Lesson learned: Pay attention to your gut instincts when you make ­personal finance decisions. Most conventional financial advice cautions people not to be influenced by their emotions because it can lead to irrational actions and choices. But if you feel uneasy about a financial move, it’s a sign that you probably need to do more research, planning and thinking. In my own case, I should have assuaged my misgivings by interviewing more contractors and talking to my husband about my concerns. While I insisted on a contract, I should have created a more detailed contract, delaying payments until most of the project was completed.

Mistake: I skipped a friend’s destination wedding because it wasn’t the financially responsible thing to do. When I was in my late 20s, a college friend invited me to her wedding on the island of Curaçao in the Caribbean. I turned down the invitation because it would have cost several thousand dollars—a real budget buster for me at the time. As a young journalist who wrote about money, I was rigid about sticking to all my financial targets, funding my 401(k), building my emergency fund and never carrying a credit card balance. Problem: I have regretted not going to that wedding for the last 25 years.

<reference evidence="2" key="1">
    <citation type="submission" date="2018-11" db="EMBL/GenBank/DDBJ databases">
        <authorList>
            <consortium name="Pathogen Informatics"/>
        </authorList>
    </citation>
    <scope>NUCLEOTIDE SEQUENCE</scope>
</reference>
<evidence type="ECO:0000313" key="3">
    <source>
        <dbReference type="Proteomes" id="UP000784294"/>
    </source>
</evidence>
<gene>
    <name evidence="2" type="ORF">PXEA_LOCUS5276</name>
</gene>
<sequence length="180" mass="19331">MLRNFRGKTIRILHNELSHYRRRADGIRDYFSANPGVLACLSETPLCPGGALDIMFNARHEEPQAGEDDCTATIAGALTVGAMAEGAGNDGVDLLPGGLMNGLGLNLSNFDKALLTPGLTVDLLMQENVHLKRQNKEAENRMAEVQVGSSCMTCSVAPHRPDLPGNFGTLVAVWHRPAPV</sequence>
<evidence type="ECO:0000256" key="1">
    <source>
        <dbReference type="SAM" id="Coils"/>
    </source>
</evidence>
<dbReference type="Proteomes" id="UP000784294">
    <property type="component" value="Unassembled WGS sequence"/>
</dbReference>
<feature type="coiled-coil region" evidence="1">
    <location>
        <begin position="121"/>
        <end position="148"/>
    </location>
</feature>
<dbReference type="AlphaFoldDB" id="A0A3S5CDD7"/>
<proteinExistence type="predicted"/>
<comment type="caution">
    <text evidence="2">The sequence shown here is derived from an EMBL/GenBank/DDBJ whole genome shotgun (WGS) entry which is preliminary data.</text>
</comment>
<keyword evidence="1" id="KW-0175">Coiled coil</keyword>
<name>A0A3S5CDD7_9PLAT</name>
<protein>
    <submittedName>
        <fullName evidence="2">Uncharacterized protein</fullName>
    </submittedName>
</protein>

Lesson learned: Saving, managing and investing your money is about more than just growing your bank and brokerage accounts. It’s so you can afford to do what’s meaningful and important to you. As a rule, you should be wary of spending lavishly on rapidly depreciating assets such as automobiles and electronics. But when it comes to memorable experiences, consider being more creative with your personal finances. Looking back, there were ways I could have afforded that trip without compromising my long-term financial goals. For example, I could have chopped one day off the trip…found a less expensive flight at a less ideal time…and tapped my home-equity line of credit, then used my fiscal discipline to make sure the loan was paid back as quickly as possible.